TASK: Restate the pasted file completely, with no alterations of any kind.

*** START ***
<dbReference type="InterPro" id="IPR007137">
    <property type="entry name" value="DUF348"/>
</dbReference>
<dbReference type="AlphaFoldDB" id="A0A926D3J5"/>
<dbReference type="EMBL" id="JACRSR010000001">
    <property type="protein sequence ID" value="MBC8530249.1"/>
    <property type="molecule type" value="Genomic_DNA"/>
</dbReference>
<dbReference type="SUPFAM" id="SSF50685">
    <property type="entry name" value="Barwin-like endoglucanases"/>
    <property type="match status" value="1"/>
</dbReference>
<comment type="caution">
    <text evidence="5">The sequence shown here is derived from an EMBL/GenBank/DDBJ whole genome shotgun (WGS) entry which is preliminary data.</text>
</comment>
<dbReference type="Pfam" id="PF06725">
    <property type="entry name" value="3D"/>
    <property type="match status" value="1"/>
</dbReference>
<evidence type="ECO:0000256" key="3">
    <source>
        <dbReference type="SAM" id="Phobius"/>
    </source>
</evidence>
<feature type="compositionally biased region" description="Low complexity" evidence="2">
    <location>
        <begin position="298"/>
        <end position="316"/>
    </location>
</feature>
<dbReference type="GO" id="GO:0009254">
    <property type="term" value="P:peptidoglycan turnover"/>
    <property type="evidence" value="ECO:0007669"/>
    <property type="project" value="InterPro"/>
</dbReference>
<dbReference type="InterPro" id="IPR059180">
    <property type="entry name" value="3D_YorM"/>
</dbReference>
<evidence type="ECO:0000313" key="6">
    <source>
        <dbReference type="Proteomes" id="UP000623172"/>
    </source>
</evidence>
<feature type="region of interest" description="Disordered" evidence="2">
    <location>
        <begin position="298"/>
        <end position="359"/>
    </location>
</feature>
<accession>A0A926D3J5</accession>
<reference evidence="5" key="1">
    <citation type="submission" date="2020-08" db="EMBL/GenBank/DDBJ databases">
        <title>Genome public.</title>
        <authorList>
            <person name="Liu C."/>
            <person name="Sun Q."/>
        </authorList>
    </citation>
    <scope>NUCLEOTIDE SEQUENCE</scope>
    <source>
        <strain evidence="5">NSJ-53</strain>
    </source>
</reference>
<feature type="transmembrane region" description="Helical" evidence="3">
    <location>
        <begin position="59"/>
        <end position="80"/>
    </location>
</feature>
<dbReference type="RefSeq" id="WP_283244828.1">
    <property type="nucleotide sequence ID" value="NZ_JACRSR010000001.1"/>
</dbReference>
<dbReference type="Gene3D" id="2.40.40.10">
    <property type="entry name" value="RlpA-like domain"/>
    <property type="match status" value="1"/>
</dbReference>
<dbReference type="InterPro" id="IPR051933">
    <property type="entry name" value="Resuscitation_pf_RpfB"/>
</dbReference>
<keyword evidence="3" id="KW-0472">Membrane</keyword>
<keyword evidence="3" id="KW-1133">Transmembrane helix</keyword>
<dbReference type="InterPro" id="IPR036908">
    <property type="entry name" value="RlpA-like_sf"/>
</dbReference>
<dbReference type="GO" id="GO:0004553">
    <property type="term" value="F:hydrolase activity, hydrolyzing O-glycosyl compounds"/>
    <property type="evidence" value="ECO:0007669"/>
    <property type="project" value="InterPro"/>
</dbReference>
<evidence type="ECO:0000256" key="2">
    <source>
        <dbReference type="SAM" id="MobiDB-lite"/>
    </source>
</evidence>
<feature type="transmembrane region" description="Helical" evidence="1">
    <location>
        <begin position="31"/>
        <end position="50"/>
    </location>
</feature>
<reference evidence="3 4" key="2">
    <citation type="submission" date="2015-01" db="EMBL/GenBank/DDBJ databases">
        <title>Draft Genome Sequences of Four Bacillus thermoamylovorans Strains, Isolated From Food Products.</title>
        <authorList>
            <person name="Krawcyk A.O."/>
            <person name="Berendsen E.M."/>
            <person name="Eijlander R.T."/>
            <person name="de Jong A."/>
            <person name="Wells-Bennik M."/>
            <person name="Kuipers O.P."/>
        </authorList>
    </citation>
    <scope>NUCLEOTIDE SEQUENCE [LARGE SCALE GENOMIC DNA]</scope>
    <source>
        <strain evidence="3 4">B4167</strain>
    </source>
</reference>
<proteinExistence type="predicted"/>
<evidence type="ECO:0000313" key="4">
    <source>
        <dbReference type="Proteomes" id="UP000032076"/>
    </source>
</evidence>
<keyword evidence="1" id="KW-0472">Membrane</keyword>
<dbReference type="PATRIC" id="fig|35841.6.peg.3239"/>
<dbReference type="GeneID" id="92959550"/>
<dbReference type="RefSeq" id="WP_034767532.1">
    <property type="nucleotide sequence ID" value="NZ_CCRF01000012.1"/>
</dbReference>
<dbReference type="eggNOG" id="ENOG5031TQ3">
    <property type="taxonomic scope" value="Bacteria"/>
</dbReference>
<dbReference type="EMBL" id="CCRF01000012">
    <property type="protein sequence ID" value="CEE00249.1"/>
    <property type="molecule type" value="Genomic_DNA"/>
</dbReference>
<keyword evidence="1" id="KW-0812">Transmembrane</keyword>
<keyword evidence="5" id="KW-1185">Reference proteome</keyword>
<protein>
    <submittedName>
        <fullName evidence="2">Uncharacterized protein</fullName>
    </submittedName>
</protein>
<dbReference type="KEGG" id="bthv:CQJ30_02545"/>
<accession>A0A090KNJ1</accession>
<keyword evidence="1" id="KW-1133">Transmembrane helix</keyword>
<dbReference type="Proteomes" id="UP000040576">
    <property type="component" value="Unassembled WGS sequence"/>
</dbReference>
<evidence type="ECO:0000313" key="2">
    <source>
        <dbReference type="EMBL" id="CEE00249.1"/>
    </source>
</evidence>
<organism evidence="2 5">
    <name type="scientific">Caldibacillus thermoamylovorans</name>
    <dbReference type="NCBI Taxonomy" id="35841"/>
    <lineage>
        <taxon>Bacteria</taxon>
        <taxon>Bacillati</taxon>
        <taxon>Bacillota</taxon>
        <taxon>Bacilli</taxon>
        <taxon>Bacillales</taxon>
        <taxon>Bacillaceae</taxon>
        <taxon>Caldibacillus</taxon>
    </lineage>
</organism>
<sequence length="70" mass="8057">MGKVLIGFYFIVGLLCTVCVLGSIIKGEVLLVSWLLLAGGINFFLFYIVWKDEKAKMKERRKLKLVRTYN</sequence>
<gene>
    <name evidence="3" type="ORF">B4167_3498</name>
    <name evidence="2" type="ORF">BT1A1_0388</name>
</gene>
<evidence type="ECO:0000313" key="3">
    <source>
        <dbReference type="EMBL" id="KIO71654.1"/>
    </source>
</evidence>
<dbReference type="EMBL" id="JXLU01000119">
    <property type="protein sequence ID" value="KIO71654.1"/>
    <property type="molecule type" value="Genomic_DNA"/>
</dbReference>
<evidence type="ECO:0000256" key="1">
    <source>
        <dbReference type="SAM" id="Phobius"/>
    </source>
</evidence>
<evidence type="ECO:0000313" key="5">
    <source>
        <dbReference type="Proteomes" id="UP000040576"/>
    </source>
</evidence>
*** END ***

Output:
<dbReference type="InterPro" id="IPR007137">
    <property type="entry name" value="DUF348"/>
</dbReference>
<dbReference type="AlphaFoldDB" id="A0A926D3J5"/>
<dbReference type="EMBL" id="JACRSR010000001">
    <property type="protein sequence ID" value="MBC8530249.1"/>
    <property type="molecule type" value="Genomic_DNA"/>
</dbReference>
<dbReference type="SUPFAM" id="SSF50685">
    <property type="entry name" value="Barwin-like endoglucanases"/>
    <property type="match status" value="1"/>
</dbReference>
<comment type="caution">
    <text evidence="5">The sequence shown here is derived from an EMBL/GenBank/DDBJ whole genome shotgun (WGS) entry which is preliminary data.</text>
</comment>
<dbReference type="Pfam" id="PF06725">
    <property type="entry name" value="3D"/>
    <property type="match status" value="1"/>
</dbReference>
<evidence type="ECO:0000256" key="3">
    <source>
        <dbReference type="SAM" id="Phobius"/>
    </source>
</evidence>
<feature type="compositionally biased region" description="Low complexity" evidence="2">
    <location>
        <begin position="298"/>
        <end position="316"/>
    </location>
</feature>
<dbReference type="GO" id="GO:0009254">
    <property type="term" value="P:peptidoglycan turnover"/>
    <property type="evidence" value="ECO:0007669"/>
    <property type="project" value="InterPro"/>
</dbReference>
<dbReference type="InterPro" id="IPR059180">
    <property type="entry name" value="3D_YorM"/>
</dbReference>
<evidence type="ECO:0000313" key="6">
    <source>
        <dbReference type="Proteomes" id="UP000623172"/>
    </source>
</evidence>
<feature type="region of interest" description="Disordered" evidence="2">
    <location>
        <begin position="298"/>
        <end position="359"/>
    </location>
</feature>
<accession>A0A926D3J5</accession>
<reference evidence="5" key="1">
    <citation type="submission" date="2020-08" db="EMBL/GenBank/DDBJ databases">
        <title>Genome public.</title>
        <authorList>
            <person name="Liu C."/>
            <person name="Sun Q."/>
        </authorList>
    </citation>
    <scope>NUCLEOTIDE SEQUENCE</scope>
    <source>
        <strain evidence="5">NSJ-53</strain>
    </source>
</reference>
<feature type="transmembrane region" description="Helical" evidence="3">
    <location>
        <begin position="59"/>
        <end position="80"/>
    </location>
</feature>
<dbReference type="RefSeq" id="WP_283244828.1">
    <property type="nucleotide sequence ID" value="NZ_JACRSR010000001.1"/>
</dbReference>
<dbReference type="Gene3D" id="2.40.40.10">
    <property type="entry name" value="RlpA-like domain"/>
    <property type="match status" value="1"/>
</dbReference>
<dbReference type="InterPro" id="IPR051933">
    <property type="entry name" value="Resuscitation_pf_RpfB"/>
</dbReference>
<keyword evidence="3" id="KW-0472">Membrane</keyword>
<keyword evidence="3" id="KW-1133">Transmembrane helix</keyword>
<dbReference type="InterPro" id="IPR036908">
    <property type="entry name" value="RlpA-like_sf"/>
</dbReference>
<dbReference type="GO" id="GO:0004553">
    <property type="term" value="F:hydrolase activity, hydrolyzing O-glycosyl compounds"/>
    <property type="evidence" value="ECO:0007669"/>
    <property type="project" value="InterPro"/>
</dbReference>
<evidence type="ECO:0000256" key="2">
    <source>
        <dbReference type="SAM" id="MobiDB-lite"/>
    </source>
</evidence>
<feature type="transmembrane region" description="Helical" evidence="1">
    <location>
        <begin position="31"/>
        <end position="50"/>
    </location>
</feature>
<reference evidence="3 4" key="2">
    <citation type="submission" date="2015-01" db="EMBL/GenBank/DDBJ databases">
        <title>Draft Genome Sequences of Four Bacillus thermoamylovorans Strains, Isolated From Food Products.</title>
        <authorList>
            <person name="Krawcyk A.O."/>
            <person name="Berendsen E.M."/>
            <person name="Eijlander R.T."/>
            <person name="de Jong A."/>
            <person name="Wells-Bennik M."/>
            <person name="Kuipers O.P."/>
        </authorList>
    </citation>
    <scope>NUCLEOTIDE SEQUENCE [LARGE SCALE GENOMIC DNA]</scope>
    <source>
        <strain evidence="3 4">B4167</strain>
    </source>
</reference>
<proteinExistence type="predicted"/>
<evidence type="ECO:0000313" key="4">
    <source>
        <dbReference type="Proteomes" id="UP000032076"/>
    </source>
</evidence>
<keyword evidence="1" id="KW-0472">Membrane</keyword>
<dbReference type="PATRIC" id="fig|35841.6.peg.3239"/>
<dbReference type="GeneID" id="92959550"/>
<dbReference type="RefSeq" id="WP_034767532.1">
    <property type="nucleotide sequence ID" value="NZ_CCRF01000012.1"/>
</dbReference>
<dbReference type="eggNOG" id="ENOG5031TQ3">
    <property type="taxonomic scope" value="Bacteria"/>
</dbReference>
<dbReference type="EMBL" id="CCRF01000012">
    <property type="protein sequence ID" value="CEE00249.1"/>
    <property type="molecule type" value="Genomic_DNA"/>
</dbReference>
<keyword evidence="1" id="KW-0812">Transmembrane</keyword>
<keyword evidence="5" id="KW-1185">Reference proteome</keyword>
<protein>
    <submittedName>
        <fullName evidence="2">Uncharacterized protein</fullName>
    </submittedName>
</protein>
<dbReference type="KEGG" id="bthv:CQJ30_02545"/>
<accession>A0A090KNJ1</accession>
<keyword evidence="1" id="KW-1133">Transmembrane helix</keyword>
<dbReference type="Proteomes" id="UP000040576">
    <property type="component" value="Unassembled WGS sequence"/>
</dbReference>
<evidence type="ECO:0000313" key="2">
    <source>
        <dbReference type="EMBL" id="CEE00249.1"/>
    </source>
</evidence>
<organism evidence="2 5">
    <name type="scientific">Caldibacillus thermoamylovorans</name>
    <dbReference type="NCBI Taxonomy" id="35841"/>
    <lineage>
        <taxon>Bacteria</taxon>
        <taxon>Bacillati</taxon>
        <taxon>Bacillota</taxon>
        <taxon>Bacilli</taxon>
        <taxon>Bacillales</taxon>
        <taxon>Bacillaceae</taxon>
        <taxon>Caldibacillus</taxon>
    </lineage>
</organism>
<sequence length="70" mass="8057">MGKVLIGFYFIVGLLCTVCVLGSIIKGEVLLVSWLLLAGGINFFLFYIVWKDEKAKMKERRKLKLVRTYN</sequence>
<gene>
    <name evidence="3" type="ORF">B4167_3498</name>
    <name evidence="2" type="ORF">BT1A1_0388</name>
</gene>
<evidence type="ECO:0000313" key="3">
    <source>
        <dbReference type="EMBL" id="KIO71654.1"/>
    </source>
</evidence>
<dbReference type="EMBL" id="JXLU01000119">
    <property type="protein sequence ID" value="KIO71654.1"/>
    <property type="molecule type" value="Genomic_DNA"/>
</dbReference>
<evidence type="ECO:0000256" key="1">
    <source>
        <dbReference type="SAM" id="Phobius"/>
    </source>
</evidence>
<evidence type="ECO:0000313" key="5">
    <source>
        <dbReference type="Proteomes" id="UP000040576"/>
    </source>
</evidence>